Since Microsoft’s Kinect peripheral really brought motion-based interaction to the fore, a bunch of companies have sought to take things a step further, and having already been dazzled by Leap Motion‘s effort to manipulate Windows by means of air gestures, it would seem that Microsoft is now working on a way to integrate Kinect with its flagship operating system.
Although the Redmond company is still mainly known for Windows along with the Office suite, it’s fair to say that the Kinect exceeded all expectations when it first launched in 2010 for the Xbox 360. In a heartbeat, it quickly announced itself among the fastest-selling gadgets of all time, and the fact that the software maker is bundling the second-gen Kinect along with the Xbox One speaks volumes for its success.
But while the gaming world continues to reap the benefits of the technology, the desktop world has only seen snippets through companies like Leap Motion, and that’s why Microsoft has today announced plans to bring gesture-based Kinect tech to the desktop, or specifically, Windows.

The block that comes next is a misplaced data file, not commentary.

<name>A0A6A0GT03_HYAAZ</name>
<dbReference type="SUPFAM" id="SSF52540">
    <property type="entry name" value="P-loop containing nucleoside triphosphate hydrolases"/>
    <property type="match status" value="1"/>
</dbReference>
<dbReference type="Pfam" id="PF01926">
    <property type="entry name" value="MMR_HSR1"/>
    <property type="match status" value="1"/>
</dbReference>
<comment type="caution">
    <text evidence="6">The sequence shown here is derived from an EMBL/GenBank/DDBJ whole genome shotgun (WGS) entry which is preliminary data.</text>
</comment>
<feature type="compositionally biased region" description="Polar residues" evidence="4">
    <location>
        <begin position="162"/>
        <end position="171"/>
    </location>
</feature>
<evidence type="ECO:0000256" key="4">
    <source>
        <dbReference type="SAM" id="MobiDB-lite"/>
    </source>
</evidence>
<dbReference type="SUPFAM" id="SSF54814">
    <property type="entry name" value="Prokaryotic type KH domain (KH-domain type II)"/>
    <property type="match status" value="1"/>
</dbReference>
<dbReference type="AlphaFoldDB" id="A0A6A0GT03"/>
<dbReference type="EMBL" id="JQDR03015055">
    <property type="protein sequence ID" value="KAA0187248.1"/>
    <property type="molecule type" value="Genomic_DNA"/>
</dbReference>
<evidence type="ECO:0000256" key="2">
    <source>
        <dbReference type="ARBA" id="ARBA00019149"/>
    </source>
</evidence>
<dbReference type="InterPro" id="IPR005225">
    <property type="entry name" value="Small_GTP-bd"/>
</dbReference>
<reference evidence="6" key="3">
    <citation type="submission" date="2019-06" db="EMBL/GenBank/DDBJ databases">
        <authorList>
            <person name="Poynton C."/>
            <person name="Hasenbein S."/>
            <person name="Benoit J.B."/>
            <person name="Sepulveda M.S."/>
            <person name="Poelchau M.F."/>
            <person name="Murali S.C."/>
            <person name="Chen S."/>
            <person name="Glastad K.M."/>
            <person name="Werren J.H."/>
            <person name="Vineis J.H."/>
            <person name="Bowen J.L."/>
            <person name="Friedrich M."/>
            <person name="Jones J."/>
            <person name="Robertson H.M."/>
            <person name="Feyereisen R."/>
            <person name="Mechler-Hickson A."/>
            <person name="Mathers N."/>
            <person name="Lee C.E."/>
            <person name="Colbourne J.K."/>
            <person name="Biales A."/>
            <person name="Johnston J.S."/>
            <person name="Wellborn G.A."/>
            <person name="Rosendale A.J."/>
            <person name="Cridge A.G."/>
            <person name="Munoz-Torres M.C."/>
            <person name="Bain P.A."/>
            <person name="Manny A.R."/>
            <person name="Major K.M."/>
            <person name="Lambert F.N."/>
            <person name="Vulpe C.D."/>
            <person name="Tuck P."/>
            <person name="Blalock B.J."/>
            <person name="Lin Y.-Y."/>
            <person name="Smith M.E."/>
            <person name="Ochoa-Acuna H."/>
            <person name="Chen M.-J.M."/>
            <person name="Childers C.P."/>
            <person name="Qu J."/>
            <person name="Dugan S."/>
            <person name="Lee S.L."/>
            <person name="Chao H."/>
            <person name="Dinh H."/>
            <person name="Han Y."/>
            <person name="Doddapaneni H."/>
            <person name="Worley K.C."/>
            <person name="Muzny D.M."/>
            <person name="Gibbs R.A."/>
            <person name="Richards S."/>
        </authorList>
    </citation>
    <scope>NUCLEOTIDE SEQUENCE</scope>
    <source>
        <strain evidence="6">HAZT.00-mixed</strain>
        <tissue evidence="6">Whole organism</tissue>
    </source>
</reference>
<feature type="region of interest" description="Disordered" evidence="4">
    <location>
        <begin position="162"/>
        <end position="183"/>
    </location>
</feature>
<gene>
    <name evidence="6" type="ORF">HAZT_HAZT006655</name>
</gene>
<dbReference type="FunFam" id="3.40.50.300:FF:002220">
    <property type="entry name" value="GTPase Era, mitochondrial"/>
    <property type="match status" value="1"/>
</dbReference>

Seeing as Windows 8 is designed for the touch screen as opposed to the traditional mouse navigation, now would seem as good a time as any for Microsoft to try and integrate Kinect, and since we’ve already seen proof-of-concept thanks to the work of many third parties, we’d anticipate a seamless user experience once the project is ready for prime time.
Although we were more than wowed by Leap Motion’s previous demonstration, though, Microsoft’s take will differ in places. The company doesn’t want to create anything too sci-fi, rather something that effortlessly slips into the digital world, as if it was always meant to be there. As Microsoft principle researcher Abigail Sellen explains:
What we don’t want here is Tom Cruise in Minority Report. . . What gestures are good at are being very casual, expressive. What they’re not good at is being precise. Touch is good at that, mouse pointer is good at that. We don’t need to do that with gestures.
So, what does Microsoft propose? Well, simply put, the Kinect-for-Windows experience will supplement the traditional keyboard and mouse, and although this may sound like the continuation of a dying art form in traditional computing, it actually makes a great deal of sense.
A little flip of a window here, or swipe of a nav bar there could offer a truly immersing overall experience, and hopefully, enhance Windows for its user base.
We’ll doubtlessly be keeping tabs on the progress of this project, so stay tuned for more!
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